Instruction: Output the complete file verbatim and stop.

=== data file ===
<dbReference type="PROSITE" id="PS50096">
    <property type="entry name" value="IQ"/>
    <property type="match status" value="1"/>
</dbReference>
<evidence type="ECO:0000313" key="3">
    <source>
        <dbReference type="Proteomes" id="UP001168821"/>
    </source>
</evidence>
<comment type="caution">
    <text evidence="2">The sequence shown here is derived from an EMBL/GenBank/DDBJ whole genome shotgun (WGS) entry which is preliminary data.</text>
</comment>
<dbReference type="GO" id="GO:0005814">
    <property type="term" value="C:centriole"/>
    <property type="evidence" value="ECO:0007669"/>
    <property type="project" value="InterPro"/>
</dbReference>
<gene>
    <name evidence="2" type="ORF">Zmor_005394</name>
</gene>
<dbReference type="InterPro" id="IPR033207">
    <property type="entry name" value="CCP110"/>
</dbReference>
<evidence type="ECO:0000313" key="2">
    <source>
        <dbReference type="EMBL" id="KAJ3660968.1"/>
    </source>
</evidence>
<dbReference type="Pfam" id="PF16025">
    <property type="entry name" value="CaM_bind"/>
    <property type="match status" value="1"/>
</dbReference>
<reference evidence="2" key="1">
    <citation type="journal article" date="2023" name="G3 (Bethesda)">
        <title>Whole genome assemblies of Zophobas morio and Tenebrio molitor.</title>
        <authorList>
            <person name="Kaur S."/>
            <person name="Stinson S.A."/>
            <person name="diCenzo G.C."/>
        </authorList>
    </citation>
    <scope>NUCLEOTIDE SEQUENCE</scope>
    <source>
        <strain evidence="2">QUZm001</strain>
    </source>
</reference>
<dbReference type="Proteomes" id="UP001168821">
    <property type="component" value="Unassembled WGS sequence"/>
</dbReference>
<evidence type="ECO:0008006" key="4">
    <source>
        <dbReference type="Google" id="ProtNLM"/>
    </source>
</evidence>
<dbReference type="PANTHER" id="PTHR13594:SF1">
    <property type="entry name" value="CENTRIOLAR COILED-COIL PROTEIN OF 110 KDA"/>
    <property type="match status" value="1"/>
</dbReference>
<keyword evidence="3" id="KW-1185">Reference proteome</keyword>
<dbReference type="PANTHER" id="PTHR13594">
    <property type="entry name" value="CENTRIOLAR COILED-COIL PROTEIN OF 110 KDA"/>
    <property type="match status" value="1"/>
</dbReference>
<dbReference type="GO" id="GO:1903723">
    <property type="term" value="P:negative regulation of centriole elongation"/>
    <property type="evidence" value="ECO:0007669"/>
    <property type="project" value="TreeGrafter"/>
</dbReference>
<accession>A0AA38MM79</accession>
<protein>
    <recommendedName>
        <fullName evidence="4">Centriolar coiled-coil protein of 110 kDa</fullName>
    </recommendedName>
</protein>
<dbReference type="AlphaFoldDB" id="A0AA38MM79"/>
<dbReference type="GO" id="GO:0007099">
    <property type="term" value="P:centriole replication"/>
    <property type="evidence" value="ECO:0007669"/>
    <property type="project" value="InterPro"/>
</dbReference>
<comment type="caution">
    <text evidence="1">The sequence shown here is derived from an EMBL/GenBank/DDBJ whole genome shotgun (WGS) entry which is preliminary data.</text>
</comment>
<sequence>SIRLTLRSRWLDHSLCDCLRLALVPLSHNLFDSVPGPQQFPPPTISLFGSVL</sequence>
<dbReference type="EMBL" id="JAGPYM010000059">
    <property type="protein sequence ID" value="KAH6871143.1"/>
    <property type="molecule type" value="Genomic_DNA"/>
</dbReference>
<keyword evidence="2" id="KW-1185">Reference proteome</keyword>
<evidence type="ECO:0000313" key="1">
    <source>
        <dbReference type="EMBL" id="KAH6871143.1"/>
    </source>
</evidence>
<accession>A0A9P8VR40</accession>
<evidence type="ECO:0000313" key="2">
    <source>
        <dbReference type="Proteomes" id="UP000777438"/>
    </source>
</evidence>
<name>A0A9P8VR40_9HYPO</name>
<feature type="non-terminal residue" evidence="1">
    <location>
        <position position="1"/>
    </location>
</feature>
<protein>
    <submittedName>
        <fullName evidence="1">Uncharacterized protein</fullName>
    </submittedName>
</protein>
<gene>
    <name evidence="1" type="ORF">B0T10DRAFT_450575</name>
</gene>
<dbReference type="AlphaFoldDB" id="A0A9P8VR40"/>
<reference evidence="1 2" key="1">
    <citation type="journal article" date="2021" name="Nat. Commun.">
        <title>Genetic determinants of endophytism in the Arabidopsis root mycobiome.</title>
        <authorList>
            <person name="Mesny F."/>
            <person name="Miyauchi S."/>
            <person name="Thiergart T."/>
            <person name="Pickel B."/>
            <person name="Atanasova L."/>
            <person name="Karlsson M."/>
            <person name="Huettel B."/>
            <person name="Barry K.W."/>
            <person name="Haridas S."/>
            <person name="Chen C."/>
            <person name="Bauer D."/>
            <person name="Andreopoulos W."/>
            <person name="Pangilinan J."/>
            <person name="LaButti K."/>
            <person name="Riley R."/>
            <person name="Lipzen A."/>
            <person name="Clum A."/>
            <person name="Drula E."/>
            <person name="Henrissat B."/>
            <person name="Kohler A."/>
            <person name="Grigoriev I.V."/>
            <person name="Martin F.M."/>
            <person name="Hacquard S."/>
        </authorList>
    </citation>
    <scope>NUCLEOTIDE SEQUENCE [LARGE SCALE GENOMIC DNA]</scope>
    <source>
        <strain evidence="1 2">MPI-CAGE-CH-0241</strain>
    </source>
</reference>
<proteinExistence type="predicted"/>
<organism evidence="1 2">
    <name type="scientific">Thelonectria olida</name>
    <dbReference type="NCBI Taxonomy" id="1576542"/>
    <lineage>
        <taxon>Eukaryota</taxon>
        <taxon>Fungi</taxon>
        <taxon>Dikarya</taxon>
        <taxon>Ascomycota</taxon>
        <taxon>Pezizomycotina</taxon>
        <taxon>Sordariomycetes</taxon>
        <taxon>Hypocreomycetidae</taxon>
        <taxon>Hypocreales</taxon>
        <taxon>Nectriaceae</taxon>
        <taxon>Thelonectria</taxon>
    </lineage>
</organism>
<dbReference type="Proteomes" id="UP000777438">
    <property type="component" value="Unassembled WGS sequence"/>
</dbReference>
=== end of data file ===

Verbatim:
<dbReference type="PROSITE" id="PS50096">
    <property type="entry name" value="IQ"/>
    <property type="match status" value="1"/>
</dbReference>
<evidence type="ECO:0000313" key="3">
    <source>
        <dbReference type="Proteomes" id="UP001168821"/>
    </source>
</evidence>
<comment type="caution">
    <text evidence="2">The sequence shown here is derived from an EMBL/GenBank/DDBJ whole genome shotgun (WGS) entry which is preliminary data.</text>
</comment>
<dbReference type="GO" id="GO:0005814">
    <property type="term" value="C:centriole"/>
    <property type="evidence" value="ECO:0007669"/>
    <property type="project" value="InterPro"/>
</dbReference>
<gene>
    <name evidence="2" type="ORF">Zmor_005394</name>
</gene>
<dbReference type="InterPro" id="IPR033207">
    <property type="entry name" value="CCP110"/>
</dbReference>
<evidence type="ECO:0000313" key="2">
    <source>
        <dbReference type="EMBL" id="KAJ3660968.1"/>
    </source>
</evidence>
<dbReference type="Pfam" id="PF16025">
    <property type="entry name" value="CaM_bind"/>
    <property type="match status" value="1"/>
</dbReference>
<reference evidence="2" key="1">
    <citation type="journal article" date="2023" name="G3 (Bethesda)">
        <title>Whole genome assemblies of Zophobas morio and Tenebrio molitor.</title>
        <authorList>
            <person name="Kaur S."/>
            <person name="Stinson S.A."/>
            <person name="diCenzo G.C."/>
        </authorList>
    </citation>
    <scope>NUCLEOTIDE SEQUENCE</scope>
    <source>
        <strain evidence="2">QUZm001</strain>
    </source>
</reference>
<dbReference type="Proteomes" id="UP001168821">
    <property type="component" value="Unassembled WGS sequence"/>
</dbReference>
<evidence type="ECO:0008006" key="4">
    <source>
        <dbReference type="Google" id="ProtNLM"/>
    </source>
</evidence>
<dbReference type="PANTHER" id="PTHR13594:SF1">
    <property type="entry name" value="CENTRIOLAR COILED-COIL PROTEIN OF 110 KDA"/>
    <property type="match status" value="1"/>
</dbReference>
<keyword evidence="3" id="KW-1185">Reference proteome</keyword>
<dbReference type="PANTHER" id="PTHR13594">
    <property type="entry name" value="CENTRIOLAR COILED-COIL PROTEIN OF 110 KDA"/>
    <property type="match status" value="1"/>
</dbReference>
<dbReference type="GO" id="GO:1903723">
    <property type="term" value="P:negative regulation of centriole elongation"/>
    <property type="evidence" value="ECO:0007669"/>
    <property type="project" value="TreeGrafter"/>
</dbReference>
<accession>A0AA38MM79</accession>
<protein>
    <recommendedName>
        <fullName evidence="4">Centriolar coiled-coil protein of 110 kDa</fullName>
    </recommendedName>
</protein>
<dbReference type="AlphaFoldDB" id="A0AA38MM79"/>
<dbReference type="GO" id="GO:0007099">
    <property type="term" value="P:centriole replication"/>
    <property type="evidence" value="ECO:0007669"/>
    <property type="project" value="InterPro"/>
</dbReference>
<comment type="caution">
    <text evidence="1">The sequence shown here is derived from an EMBL/GenBank/DDBJ whole genome shotgun (WGS) entry which is preliminary data.</text>
</comment>
<sequence>SIRLTLRSRWLDHSLCDCLRLALVPLSHNLFDSVPGPQQFPPPTISLFGSVL</sequence>
<dbReference type="EMBL" id="JAGPYM010000059">
    <property type="protein sequence ID" value="KAH6871143.1"/>
    <property type="molecule type" value="Genomic_DNA"/>
</dbReference>
<keyword evidence="2" id="KW-1185">Reference proteome</keyword>
<evidence type="ECO:0000313" key="1">
    <source>
        <dbReference type="EMBL" id="KAH6871143.1"/>
    </source>
</evidence>
<accession>A0A9P8VR40</accession>
<evidence type="ECO:0000313" key="2">
    <source>
        <dbReference type="Proteomes" id="UP000777438"/>
    </source>
</evidence>
<name>A0A9P8VR40_9HYPO</name>
<feature type="non-terminal residue" evidence="1">
    <location>
        <position position="1"/>
    </location>
</feature>
<protein>
    <submittedName>
        <fullName evidence="1">Uncharacterized protein</fullName>
    </submittedName>
</protein>
<gene>
    <name evidence="1" type="ORF">B0T10DRAFT_450575</name>
</gene>
<dbReference type="AlphaFoldDB" id="A0A9P8VR40"/>
<reference evidence="1 2" key="1">
    <citation type="journal article" date="2021" name="Nat. Commun.">
        <title>Genetic determinants of endophytism in the Arabidopsis root mycobiome.</title>
        <authorList>
            <person name="Mesny F."/>
            <person name="Miyauchi S."/>
            <person name="Thiergart T."/>
            <person name="Pickel B."/>
            <person name="Atanasova L."/>
            <person name="Karlsson M."/>
            <person name="Huettel B."/>
            <person name="Barry K.W."/>
            <person name="Haridas S."/>
            <person name="Chen C."/>
            <person name="Bauer D."/>
            <person name="Andreopoulos W."/>
            <person name="Pangilinan J."/>
            <person name="LaButti K."/>
            <person name="Riley R."/>
            <person name="Lipzen A."/>
            <person name="Clum A."/>
            <person name="Drula E."/>
            <person name="Henrissat B."/>
            <person name="Kohler A."/>
            <person name="Grigoriev I.V."/>
            <person name="Martin F.M."/>
            <person name="Hacquard S."/>
        </authorList>
    </citation>
    <scope>NUCLEOTIDE SEQUENCE [LARGE SCALE GENOMIC DNA]</scope>
    <source>
        <strain evidence="1 2">MPI-CAGE-CH-0241</strain>
    </source>
</reference>
<proteinExistence type="predicted"/>
<organism evidence="1 2">
    <name type="scientific">Thelonectria olida</name>
    <dbReference type="NCBI Taxonomy" id="1576542"/>
    <lineage>
        <taxon>Eukaryota</taxon>
        <taxon>Fungi</taxon>
        <taxon>Dikarya</taxon>
        <taxon>Ascomycota</taxon>
        <taxon>Pezizomycotina</taxon>
        <taxon>Sordariomycetes</taxon>
        <taxon>Hypocreomycetidae</taxon>
        <taxon>Hypocreales</taxon>
        <taxon>Nectriaceae</taxon>
        <taxon>Thelonectria</taxon>
    </lineage>
</organism>
<dbReference type="Proteomes" id="UP000777438">
    <property type="component" value="Unassembled WGS sequence"/>
</dbReference>